African American History Month – reflection 2

As I survey the advertisements and announcements of the coming commemorations around the country of African American History Month, many of the events and activities center on the Civil Rights Era of the mid-1950s-late 1960s. There will be reenactments of the 1963 March on Washington, coupled with recitations of the sermons and speeches of the Reverend Dr. Martin Luther King, Jr., most especially his tour de force I Have a Dream of August 28, 1963 and his April 3, 1968, at the time unbeknownst sorrowful valedictory, I’ve Been to the Mountaintop. And reflections on the sit-in demonstrations aimed at segregated public facilities (in our time, vividly, painfully contemporized as “die-ins” under the banner #BlackLivesMatter to protest police killings of unarmed black folk and the inequality of law enforcement conduct in minority communities). And ruminations about the legal and political struggles that led to the passage of the monumental 1965 Voting Rights Act, so powerfully recreated in the current film Selma. And reconsiderations of the function and validity of non-violent vis à vis more forceful forms of protest.

To reflect anew and in depth on all of this is good, lest we fall into catastrophe by failing to abide by that adage, attributed to philosopher and essayist George Santayana, regarding the discipline of remembering former times. (Contrarily, I recall Kurt Vonnegut’s retort: “I’ve got news for Mr. Santayana. We’re doomed to repeat the past no matter what. That’s what it is to be alive.”)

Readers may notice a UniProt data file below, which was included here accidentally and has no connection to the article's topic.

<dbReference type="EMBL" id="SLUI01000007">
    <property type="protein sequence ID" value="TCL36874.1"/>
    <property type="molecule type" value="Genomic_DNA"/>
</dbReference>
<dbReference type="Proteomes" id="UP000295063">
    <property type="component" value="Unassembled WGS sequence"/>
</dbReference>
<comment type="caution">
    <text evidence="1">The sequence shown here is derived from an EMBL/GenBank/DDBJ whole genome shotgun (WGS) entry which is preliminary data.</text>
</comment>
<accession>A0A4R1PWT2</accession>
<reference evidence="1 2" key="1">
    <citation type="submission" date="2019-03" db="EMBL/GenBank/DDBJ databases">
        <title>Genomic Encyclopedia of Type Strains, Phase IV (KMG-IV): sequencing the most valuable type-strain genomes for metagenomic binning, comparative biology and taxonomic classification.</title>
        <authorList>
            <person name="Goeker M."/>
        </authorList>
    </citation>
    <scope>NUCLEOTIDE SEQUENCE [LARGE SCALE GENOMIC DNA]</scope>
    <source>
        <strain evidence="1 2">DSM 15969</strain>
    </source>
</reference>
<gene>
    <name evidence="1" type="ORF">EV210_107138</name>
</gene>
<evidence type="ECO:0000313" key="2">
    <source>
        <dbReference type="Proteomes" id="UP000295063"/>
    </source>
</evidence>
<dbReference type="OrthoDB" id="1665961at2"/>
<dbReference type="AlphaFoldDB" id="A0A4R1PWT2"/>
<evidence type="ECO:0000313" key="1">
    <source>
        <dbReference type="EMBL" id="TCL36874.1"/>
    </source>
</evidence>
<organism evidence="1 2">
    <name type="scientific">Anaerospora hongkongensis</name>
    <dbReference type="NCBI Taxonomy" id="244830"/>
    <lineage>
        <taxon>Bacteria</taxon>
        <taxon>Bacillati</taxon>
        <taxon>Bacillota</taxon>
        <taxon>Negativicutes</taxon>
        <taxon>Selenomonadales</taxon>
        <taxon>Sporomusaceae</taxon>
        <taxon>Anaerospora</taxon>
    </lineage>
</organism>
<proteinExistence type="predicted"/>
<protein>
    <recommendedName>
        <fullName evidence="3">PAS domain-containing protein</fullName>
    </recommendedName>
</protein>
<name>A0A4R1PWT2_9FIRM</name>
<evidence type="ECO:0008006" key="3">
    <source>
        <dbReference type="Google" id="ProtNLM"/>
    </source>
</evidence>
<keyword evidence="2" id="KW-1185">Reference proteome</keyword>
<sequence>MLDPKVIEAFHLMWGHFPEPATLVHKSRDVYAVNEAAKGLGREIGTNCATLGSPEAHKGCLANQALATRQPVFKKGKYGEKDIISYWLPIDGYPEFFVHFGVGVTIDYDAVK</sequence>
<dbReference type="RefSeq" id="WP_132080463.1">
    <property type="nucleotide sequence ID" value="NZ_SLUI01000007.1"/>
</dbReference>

O’er the course of this month and beyond, I will contemplate this rich history of test and triumph, all of which, for me, clarifies in our time struggles yet to be engaged and victories yet to be won.

I also will draw from the sacred memory of my personal history those whose lives and witness were models for me, taking the clay of my mind and heart, soul and spirit, and, like the hands of God the potter, molding me to be a person of love and justice.

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2 thoughts on “African American History Month – reflection 2

  1. I wonder how many victories will be won in the near future? The year 2014 just felt like the year of losses and the undoing of so much that had been won in our past, with the simple non-indictment of two police officers and all the resulting unrest in race relations. I’m wondering how God will indeed mold us to not allow a year like last year keep us from moving forward this year and beyond. I’ve always loved the arts so I’m fascinated by the concept of “molding” mostly because unless you actually “drop” what’s been molded it absolutely stays together and serves its intended purpose. Well done Paul!!

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  2. Loretta, your comments help to reveal something that may be driving my personal reflections in relation to AAHM. (I am so aware that much of world is unconscious and that my ready awareness of what I think and feel, intent and do is a smaller part of who and what I am.) Thanks for the insight, which is this: I oft feel oppressed by the outer world of terrible circumstances, hence, I, reflectively, may have ventured inward to explore more closely my experience to seek AND to find evidences, PEOPLE of grace and goodness in my life to provide a counterweight to all the rest. Yes, I believe this is it! Again, my thanks!

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